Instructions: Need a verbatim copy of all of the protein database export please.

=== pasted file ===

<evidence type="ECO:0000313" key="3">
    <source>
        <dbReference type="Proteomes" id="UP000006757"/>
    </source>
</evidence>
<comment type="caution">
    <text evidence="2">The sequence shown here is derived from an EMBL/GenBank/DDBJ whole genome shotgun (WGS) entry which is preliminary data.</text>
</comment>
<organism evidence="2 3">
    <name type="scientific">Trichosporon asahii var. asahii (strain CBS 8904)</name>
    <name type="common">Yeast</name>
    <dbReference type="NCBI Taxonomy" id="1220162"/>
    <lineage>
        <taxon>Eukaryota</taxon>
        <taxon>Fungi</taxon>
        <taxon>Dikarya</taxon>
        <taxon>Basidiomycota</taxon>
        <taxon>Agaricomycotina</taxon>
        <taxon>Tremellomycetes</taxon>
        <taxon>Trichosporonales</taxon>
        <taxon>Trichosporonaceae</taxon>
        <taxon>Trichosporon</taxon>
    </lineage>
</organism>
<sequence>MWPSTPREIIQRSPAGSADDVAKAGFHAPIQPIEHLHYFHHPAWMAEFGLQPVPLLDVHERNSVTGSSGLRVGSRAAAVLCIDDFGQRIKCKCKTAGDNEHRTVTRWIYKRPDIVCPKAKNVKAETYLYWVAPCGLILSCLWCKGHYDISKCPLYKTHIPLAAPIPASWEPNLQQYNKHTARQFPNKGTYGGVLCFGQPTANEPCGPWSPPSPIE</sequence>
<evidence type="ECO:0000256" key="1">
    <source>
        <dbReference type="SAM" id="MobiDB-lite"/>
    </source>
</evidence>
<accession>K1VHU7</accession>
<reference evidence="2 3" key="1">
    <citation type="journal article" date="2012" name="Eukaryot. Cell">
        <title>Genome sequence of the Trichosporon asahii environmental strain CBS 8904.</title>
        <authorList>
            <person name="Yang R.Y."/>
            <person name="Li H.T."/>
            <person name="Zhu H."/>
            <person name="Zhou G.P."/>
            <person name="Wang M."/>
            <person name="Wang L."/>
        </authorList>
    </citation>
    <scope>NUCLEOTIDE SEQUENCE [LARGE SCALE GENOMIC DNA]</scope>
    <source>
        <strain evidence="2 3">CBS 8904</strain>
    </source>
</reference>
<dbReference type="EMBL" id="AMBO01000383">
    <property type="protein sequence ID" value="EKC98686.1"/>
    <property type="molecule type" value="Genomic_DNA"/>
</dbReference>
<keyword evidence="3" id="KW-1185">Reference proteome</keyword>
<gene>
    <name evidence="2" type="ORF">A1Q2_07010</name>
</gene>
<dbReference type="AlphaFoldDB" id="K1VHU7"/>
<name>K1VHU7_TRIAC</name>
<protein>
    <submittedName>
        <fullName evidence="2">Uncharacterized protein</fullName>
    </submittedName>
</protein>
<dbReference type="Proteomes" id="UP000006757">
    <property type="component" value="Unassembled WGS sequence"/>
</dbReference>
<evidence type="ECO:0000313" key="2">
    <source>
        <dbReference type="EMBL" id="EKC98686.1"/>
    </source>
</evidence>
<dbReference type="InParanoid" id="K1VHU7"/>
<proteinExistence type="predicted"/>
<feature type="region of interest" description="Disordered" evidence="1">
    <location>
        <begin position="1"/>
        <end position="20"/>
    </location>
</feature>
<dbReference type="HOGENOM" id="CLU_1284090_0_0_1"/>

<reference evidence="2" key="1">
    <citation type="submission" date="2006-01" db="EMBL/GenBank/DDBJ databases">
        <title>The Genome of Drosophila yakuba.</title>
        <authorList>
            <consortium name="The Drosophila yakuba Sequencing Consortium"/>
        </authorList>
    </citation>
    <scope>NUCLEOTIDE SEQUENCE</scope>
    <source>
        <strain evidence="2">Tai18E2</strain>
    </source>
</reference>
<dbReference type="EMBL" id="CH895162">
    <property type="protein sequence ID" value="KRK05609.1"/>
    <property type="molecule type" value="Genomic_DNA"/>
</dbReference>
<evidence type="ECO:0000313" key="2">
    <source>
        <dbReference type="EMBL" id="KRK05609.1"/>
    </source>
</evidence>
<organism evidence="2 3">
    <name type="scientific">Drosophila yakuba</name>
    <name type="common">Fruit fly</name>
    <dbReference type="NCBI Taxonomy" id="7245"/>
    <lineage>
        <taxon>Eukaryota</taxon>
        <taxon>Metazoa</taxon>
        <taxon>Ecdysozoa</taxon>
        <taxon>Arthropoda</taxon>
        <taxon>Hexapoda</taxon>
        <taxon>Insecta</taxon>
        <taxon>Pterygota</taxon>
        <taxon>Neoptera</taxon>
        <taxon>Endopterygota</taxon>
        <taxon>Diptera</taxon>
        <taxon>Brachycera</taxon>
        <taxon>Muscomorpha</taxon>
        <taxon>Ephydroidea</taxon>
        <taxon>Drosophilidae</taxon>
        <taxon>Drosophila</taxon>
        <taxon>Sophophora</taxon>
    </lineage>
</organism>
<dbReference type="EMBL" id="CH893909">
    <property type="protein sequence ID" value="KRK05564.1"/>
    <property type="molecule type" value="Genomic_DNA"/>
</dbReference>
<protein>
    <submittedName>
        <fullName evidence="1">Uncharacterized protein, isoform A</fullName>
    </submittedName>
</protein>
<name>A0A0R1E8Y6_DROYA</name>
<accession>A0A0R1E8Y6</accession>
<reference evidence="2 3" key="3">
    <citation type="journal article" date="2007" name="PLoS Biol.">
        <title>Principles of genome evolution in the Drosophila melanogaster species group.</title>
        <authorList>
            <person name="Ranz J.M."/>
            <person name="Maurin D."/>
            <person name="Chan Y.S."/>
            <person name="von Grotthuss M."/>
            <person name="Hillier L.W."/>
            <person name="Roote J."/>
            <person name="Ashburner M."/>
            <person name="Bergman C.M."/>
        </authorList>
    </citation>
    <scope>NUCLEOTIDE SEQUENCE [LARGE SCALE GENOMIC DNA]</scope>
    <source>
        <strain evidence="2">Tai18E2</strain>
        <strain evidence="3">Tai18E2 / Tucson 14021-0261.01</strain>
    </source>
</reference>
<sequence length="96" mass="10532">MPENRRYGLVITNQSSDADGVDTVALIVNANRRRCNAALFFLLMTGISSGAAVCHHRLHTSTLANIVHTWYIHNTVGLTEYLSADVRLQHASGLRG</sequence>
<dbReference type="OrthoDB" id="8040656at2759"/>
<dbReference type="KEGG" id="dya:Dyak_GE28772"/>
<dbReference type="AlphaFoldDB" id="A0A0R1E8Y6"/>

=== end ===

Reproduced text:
<evidence type="ECO:0000313" key="3">
    <source>
        <dbReference type="Proteomes" id="UP000006757"/>
    </source>
</evidence>
<comment type="caution">
    <text evidence="2">The sequence shown here is derived from an EMBL/GenBank/DDBJ whole genome shotgun (WGS) entry which is preliminary data.</text>
</comment>
<organism evidence="2 3">
    <name type="scientific">Trichosporon asahii var. asahii (strain CBS 8904)</name>
    <name type="common">Yeast</name>
    <dbReference type="NCBI Taxonomy" id="1220162"/>
    <lineage>
        <taxon>Eukaryota</taxon>
        <taxon>Fungi</taxon>
        <taxon>Dikarya</taxon>
        <taxon>Basidiomycota</taxon>
        <taxon>Agaricomycotina</taxon>
        <taxon>Tremellomycetes</taxon>
        <taxon>Trichosporonales</taxon>
        <taxon>Trichosporonaceae</taxon>
        <taxon>Trichosporon</taxon>
    </lineage>
</organism>
<sequence>MWPSTPREIIQRSPAGSADDVAKAGFHAPIQPIEHLHYFHHPAWMAEFGLQPVPLLDVHERNSVTGSSGLRVGSRAAAVLCIDDFGQRIKCKCKTAGDNEHRTVTRWIYKRPDIVCPKAKNVKAETYLYWVAPCGLILSCLWCKGHYDISKCPLYKTHIPLAAPIPASWEPNLQQYNKHTARQFPNKGTYGGVLCFGQPTANEPCGPWSPPSPIE</sequence>
<evidence type="ECO:0000256" key="1">
    <source>
        <dbReference type="SAM" id="MobiDB-lite"/>
    </source>
</evidence>
<accession>K1VHU7</accession>
<reference evidence="2 3" key="1">
    <citation type="journal article" date="2012" name="Eukaryot. Cell">
        <title>Genome sequence of the Trichosporon asahii environmental strain CBS 8904.</title>
        <authorList>
            <person name="Yang R.Y."/>
            <person name="Li H.T."/>
            <person name="Zhu H."/>
            <person name="Zhou G.P."/>
            <person name="Wang M."/>
            <person name="Wang L."/>
        </authorList>
    </citation>
    <scope>NUCLEOTIDE SEQUENCE [LARGE SCALE GENOMIC DNA]</scope>
    <source>
        <strain evidence="2 3">CBS 8904</strain>
    </source>
</reference>
<dbReference type="EMBL" id="AMBO01000383">
    <property type="protein sequence ID" value="EKC98686.1"/>
    <property type="molecule type" value="Genomic_DNA"/>
</dbReference>
<keyword evidence="3" id="KW-1185">Reference proteome</keyword>
<gene>
    <name evidence="2" type="ORF">A1Q2_07010</name>
</gene>
<dbReference type="AlphaFoldDB" id="K1VHU7"/>
<name>K1VHU7_TRIAC</name>
<protein>
    <submittedName>
        <fullName evidence="2">Uncharacterized protein</fullName>
    </submittedName>
</protein>
<dbReference type="Proteomes" id="UP000006757">
    <property type="component" value="Unassembled WGS sequence"/>
</dbReference>
<evidence type="ECO:0000313" key="2">
    <source>
        <dbReference type="EMBL" id="EKC98686.1"/>
    </source>
</evidence>
<dbReference type="InParanoid" id="K1VHU7"/>
<proteinExistence type="predicted"/>
<feature type="region of interest" description="Disordered" evidence="1">
    <location>
        <begin position="1"/>
        <end position="20"/>
    </location>
</feature>
<dbReference type="HOGENOM" id="CLU_1284090_0_0_1"/>

<reference evidence="2" key="1">
    <citation type="submission" date="2006-01" db="EMBL/GenBank/DDBJ databases">
        <title>The Genome of Drosophila yakuba.</title>
        <authorList>
            <consortium name="The Drosophila yakuba Sequencing Consortium"/>
        </authorList>
    </citation>
    <scope>NUCLEOTIDE SEQUENCE</scope>
    <source>
        <strain evidence="2">Tai18E2</strain>
    </source>
</reference>
<dbReference type="EMBL" id="CH895162">
    <property type="protein sequence ID" value="KRK05609.1"/>
    <property type="molecule type" value="Genomic_DNA"/>
</dbReference>
<evidence type="ECO:0000313" key="2">
    <source>
        <dbReference type="EMBL" id="KRK05609.1"/>
    </source>
</evidence>
<organism evidence="2 3">
    <name type="scientific">Drosophila yakuba</name>
    <name type="common">Fruit fly</name>
    <dbReference type="NCBI Taxonomy" id="7245"/>
    <lineage>
        <taxon>Eukaryota</taxon>
        <taxon>Metazoa</taxon>
        <taxon>Ecdysozoa</taxon>
        <taxon>Arthropoda</taxon>
        <taxon>Hexapoda</taxon>
        <taxon>Insecta</taxon>
        <taxon>Pterygota</taxon>
        <taxon>Neoptera</taxon>
        <taxon>Endopterygota</taxon>
        <taxon>Diptera</taxon>
        <taxon>Brachycera</taxon>
        <taxon>Muscomorpha</taxon>
        <taxon>Ephydroidea</taxon>
        <taxon>Drosophilidae</taxon>
        <taxon>Drosophila</taxon>
        <taxon>Sophophora</taxon>
    </lineage>
</organism>
<dbReference type="EMBL" id="CH893909">
    <property type="protein sequence ID" value="KRK05564.1"/>
    <property type="molecule type" value="Genomic_DNA"/>
</dbReference>
<protein>
    <submittedName>
        <fullName evidence="1">Uncharacterized protein, isoform A</fullName>
    </submittedName>
</protein>
<name>A0A0R1E8Y6_DROYA</name>
<accession>A0A0R1E8Y6</accession>
<reference evidence="2 3" key="3">
    <citation type="journal article" date="2007" name="PLoS Biol.">
        <title>Principles of genome evolution in the Drosophila melanogaster species group.</title>
        <authorList>
            <person name="Ranz J.M."/>
            <person name="Maurin D."/>
            <person name="Chan Y.S."/>
            <person name="von Grotthuss M."/>
            <person name="Hillier L.W."/>
            <person name="Roote J."/>
            <person name="Ashburner M."/>
            <person name="Bergman C.M."/>
        </authorList>
    </citation>
    <scope>NUCLEOTIDE SEQUENCE [LARGE SCALE GENOMIC DNA]</scope>
    <source>
        <strain evidence="2">Tai18E2</strain>
        <strain evidence="3">Tai18E2 / Tucson 14021-0261.01</strain>
    </source>
</reference>
<sequence length="96" mass="10532">MPENRRYGLVITNQSSDADGVDTVALIVNANRRRCNAALFFLLMTGISSGAAVCHHRLHTSTLANIVHTWYIHNTVGLTEYLSADVRLQHASGLRG</sequence>
<dbReference type="OrthoDB" id="8040656at2759"/>
<dbReference type="KEGG" id="dya:Dyak_GE28772"/>
<dbReference type="AlphaFoldDB" id="A0A0R1E8Y6"/>